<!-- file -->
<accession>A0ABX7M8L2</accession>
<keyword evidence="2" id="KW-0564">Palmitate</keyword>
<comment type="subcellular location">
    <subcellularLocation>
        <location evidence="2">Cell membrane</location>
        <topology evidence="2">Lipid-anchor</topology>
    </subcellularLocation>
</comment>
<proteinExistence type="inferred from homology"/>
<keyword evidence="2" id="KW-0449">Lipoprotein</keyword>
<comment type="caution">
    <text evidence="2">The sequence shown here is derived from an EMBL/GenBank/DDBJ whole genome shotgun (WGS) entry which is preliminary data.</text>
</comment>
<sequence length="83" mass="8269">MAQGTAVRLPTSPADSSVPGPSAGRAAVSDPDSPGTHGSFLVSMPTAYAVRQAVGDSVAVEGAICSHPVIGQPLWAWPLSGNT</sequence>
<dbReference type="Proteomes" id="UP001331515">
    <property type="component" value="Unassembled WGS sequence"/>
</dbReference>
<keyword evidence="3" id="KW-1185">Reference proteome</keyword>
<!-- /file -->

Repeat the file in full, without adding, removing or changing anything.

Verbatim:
<accession>A0ABX7M8L2</accession>
<keyword evidence="2" id="KW-0564">Palmitate</keyword>
<comment type="subcellular location">
    <subcellularLocation>
        <location evidence="2">Cell membrane</location>
        <topology evidence="2">Lipid-anchor</topology>
    </subcellularLocation>
</comment>
<proteinExistence type="inferred from homology"/>
<keyword evidence="2" id="KW-0449">Lipoprotein</keyword>
<comment type="caution">
    <text evidence="2">The sequence shown here is derived from an EMBL/GenBank/DDBJ whole genome shotgun (WGS) entry which is preliminary data.</text>
</comment>
<sequence length="83" mass="8269">MAQGTAVRLPTSPADSSVPGPSAGRAAVSDPDSPGTHGSFLVSMPTAYAVRQAVGDSVAVEGAICSHPVIGQPLWAWPLSGNT</sequence>
<dbReference type="Proteomes" id="UP001331515">
    <property type="component" value="Unassembled WGS sequence"/>
</dbReference>
<keyword evidence="3" id="KW-1185">Reference proteome</keyword>